Wood dominates in win over Fresno State
Sophomore forward Chris Wood did almost everything Tuesday, totaling 27 points, 19 rebounds and seven blocks to lift the Rebels to a 73-61 victory over Fresno State at the Thomas & Mack Center.
February 10, 2015 - 11:58 pm
It was not a big surprise to UNLV sophomore Chris Wood that he was able to dominate the game. The 6-foot-11-inch forward figured his size advantage would matter.
Wood could see he had 4 inches on Fresno State’s tallest starter, so the plan was for him to attack at close range and not spend his night floating around the perimeter launching long jumpers.
“I knew I was much taller than them, and I had to stay in the post. I tend to get outside a little bit, but I did a good job of staying inside,” he said. “The past few weeks, I’ve been playing hard and doing little things to help the team.”
Wood did almost everything Tuesday, totaling 27 points, 19 rebounds and seven blocks to lift the Rebels to a 73-61 victory over the Bulldogs at the Thomas & Mack Center.
“Chris was sensational. He was very tough to stop,” UNLV coach Dave Rice said. “He was close to a triple-double, and that’s hard to do.”
In winning for the fourth time in five games, the Rebels (14-10, 5-6 Mountain West) got another strong effort by freshman guard Rashad Vaughn, who had 18 points and five rebounds.
“Rashad’s just a reliable guy,” Rice said. “He’s a competitor.”
Rice paused during his postgame news conference to mention former UNLV coach Jerry Tarkanian, who was in critical condition at Valley Hospital Medical Center. Tarkanian, who coached the Rebels from 1973 to 1992, retired in 2002 after seven years at Fresno State.
“It was a tough evening and tough day with everything Coach Tark is going through,” Rice said.
UNLV established early control in the battle between two teams Tarkanian coached. Wood totaled five points, seven rebounds and five blocks to help the Rebels run out to a 35-25 halftime lead.
Vaughn’s shooting was the biggest factor in the first half, when UNLV hit 7 of 11 3-pointers, with Vaughn making three and Jordan Cornish and Cody Doolin each making two.
Cornish’s four-point play at the 7:51 mark topped the Rebels’ offensive output for the first eight minutes. Cornish made a 3 from the corner, was fouled and hit the free throw to put UNLV up 19-14.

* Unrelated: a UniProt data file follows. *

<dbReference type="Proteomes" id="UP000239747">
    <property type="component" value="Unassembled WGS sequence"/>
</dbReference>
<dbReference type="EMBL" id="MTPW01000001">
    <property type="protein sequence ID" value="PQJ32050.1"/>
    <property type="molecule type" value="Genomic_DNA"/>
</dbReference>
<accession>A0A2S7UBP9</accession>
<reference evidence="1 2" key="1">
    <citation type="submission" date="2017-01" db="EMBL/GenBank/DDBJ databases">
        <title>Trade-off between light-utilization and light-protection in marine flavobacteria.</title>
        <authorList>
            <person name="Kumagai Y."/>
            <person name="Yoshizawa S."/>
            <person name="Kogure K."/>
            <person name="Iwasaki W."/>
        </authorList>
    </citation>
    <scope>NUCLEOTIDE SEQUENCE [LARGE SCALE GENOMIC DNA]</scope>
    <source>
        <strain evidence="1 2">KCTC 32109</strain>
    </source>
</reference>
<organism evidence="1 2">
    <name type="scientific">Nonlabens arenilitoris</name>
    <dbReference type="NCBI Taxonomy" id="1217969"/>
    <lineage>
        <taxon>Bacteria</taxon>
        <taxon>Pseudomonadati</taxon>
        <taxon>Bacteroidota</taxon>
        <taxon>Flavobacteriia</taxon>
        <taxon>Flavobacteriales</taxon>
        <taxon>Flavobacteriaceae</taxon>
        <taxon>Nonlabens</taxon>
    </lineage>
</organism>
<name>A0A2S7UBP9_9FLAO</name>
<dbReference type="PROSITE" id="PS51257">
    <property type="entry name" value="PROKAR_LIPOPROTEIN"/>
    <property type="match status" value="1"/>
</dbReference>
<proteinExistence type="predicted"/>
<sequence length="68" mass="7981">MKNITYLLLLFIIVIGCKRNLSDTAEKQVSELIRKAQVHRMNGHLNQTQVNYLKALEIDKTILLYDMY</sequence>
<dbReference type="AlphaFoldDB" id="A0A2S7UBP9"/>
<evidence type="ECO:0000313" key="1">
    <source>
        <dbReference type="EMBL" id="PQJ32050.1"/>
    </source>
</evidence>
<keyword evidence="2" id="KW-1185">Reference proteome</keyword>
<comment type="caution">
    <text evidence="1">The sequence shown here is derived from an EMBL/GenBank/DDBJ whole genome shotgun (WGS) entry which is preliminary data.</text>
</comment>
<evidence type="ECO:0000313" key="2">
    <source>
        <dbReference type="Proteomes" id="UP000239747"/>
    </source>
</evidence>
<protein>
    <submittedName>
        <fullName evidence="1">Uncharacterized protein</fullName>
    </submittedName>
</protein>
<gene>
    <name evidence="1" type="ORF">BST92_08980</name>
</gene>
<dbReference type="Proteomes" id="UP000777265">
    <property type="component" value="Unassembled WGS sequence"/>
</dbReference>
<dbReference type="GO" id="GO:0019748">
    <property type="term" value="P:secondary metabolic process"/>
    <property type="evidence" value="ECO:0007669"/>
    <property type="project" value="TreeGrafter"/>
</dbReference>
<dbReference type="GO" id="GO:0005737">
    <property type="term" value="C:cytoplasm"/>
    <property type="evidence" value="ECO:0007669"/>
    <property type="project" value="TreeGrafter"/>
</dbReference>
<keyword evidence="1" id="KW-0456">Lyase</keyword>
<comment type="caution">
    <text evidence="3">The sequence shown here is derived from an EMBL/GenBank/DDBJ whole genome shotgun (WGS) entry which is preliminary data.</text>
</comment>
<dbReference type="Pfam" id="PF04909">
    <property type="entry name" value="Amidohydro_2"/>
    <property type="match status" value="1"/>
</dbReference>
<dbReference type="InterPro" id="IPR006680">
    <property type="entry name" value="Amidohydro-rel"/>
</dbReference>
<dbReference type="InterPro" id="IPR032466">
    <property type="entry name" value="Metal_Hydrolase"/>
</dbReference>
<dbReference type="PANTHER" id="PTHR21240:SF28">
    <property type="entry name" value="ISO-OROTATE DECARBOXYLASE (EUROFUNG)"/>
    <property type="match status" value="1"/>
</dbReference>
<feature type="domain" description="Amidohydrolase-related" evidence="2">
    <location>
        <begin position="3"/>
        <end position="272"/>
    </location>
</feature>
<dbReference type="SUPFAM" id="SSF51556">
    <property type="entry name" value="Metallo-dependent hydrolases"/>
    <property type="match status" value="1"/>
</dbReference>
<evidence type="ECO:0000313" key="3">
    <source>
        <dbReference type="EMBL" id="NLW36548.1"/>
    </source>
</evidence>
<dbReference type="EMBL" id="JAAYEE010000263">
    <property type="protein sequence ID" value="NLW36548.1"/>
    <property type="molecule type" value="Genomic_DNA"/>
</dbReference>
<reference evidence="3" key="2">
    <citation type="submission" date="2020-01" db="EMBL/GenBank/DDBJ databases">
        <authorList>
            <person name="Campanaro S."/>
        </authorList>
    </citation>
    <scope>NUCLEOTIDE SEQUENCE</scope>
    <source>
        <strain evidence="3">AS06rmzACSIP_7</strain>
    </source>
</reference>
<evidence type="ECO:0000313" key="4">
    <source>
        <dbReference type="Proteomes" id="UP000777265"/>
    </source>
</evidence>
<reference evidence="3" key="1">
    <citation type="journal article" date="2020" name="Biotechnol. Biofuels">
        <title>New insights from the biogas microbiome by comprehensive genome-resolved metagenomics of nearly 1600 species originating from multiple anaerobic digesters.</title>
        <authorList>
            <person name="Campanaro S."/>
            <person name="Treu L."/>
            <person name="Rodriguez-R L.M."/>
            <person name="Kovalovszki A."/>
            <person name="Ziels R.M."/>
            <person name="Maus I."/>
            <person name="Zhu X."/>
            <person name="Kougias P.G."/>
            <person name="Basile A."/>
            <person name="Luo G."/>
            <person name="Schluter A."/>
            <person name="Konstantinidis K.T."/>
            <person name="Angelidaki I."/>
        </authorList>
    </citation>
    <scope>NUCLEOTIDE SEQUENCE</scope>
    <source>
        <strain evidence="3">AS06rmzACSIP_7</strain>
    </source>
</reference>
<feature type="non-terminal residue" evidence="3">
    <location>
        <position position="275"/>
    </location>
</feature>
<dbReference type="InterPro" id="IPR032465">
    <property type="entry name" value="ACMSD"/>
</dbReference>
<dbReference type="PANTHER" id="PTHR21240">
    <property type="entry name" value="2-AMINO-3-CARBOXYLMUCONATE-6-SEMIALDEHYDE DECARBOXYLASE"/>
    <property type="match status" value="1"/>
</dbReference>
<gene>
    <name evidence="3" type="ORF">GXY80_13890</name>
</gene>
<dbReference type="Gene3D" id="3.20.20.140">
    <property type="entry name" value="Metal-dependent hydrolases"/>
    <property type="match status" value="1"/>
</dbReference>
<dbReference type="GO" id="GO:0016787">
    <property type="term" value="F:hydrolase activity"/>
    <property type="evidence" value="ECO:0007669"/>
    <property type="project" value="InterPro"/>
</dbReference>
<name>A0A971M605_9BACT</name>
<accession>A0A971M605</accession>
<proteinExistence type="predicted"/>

The Rebels had only three points on the board before Doolin’s 3-pointer with 11:41 remaining, and he sank another 3 with 9:09 to go.
“I was concerned. We have to play harder on the offensive end to start the game,” Rice said. “I thought the two 3s Cody hit were huge.”
UNLV stretched its lead to 50-32 before the Bulldogs rallied to close the gap to 55-47 on Julien Lewis’ steal and layup with 8:10 remaining.
But Wood, who had five dunks, was too strong down the stretch. He drove to the basket repeatedly to draw fouls and scored almost at will. Wood shot 8-for-18 from the field and 11-for-17 on free throws.
“One thing about Chris is you can’t foul him because he’s such a good free-throw shooter,” Doolin said.
Entering the game, Wood had hit 74 of 100 free throws on the season. He attempted two 3-pointers Tuesday, and Rice praised his shot selection.
Lewis’ 16 points led Fresno State (11-13, 6-5). Karachi Edo had 13 points and 10 rebounds, and Marvelle Harris added 12 points on 3-for-14 shooting.
There was little flow to the game because of a whistle-happy officiating crew that called 45 fouls, 26 on the Bulldogs.
Rice also complimented Wood for motivating the team during practice Monday, when most players were emotionally flat.
“I stepped up as a leader,” Wood said.
In mid-December, when the Rebels upset then-No. 3 Arizona, Wood was similarly dominant. But his challenge has been sustaining it and handling defenses geared to stop him.
“Chris became a marked man, and teams were physical with him,” Rice said. “It’s a sign of maturity.”
Contact reporter Matt Youmans at email@example.com or 702-387-2907. Follow him on Twitter: @mattyoumans247.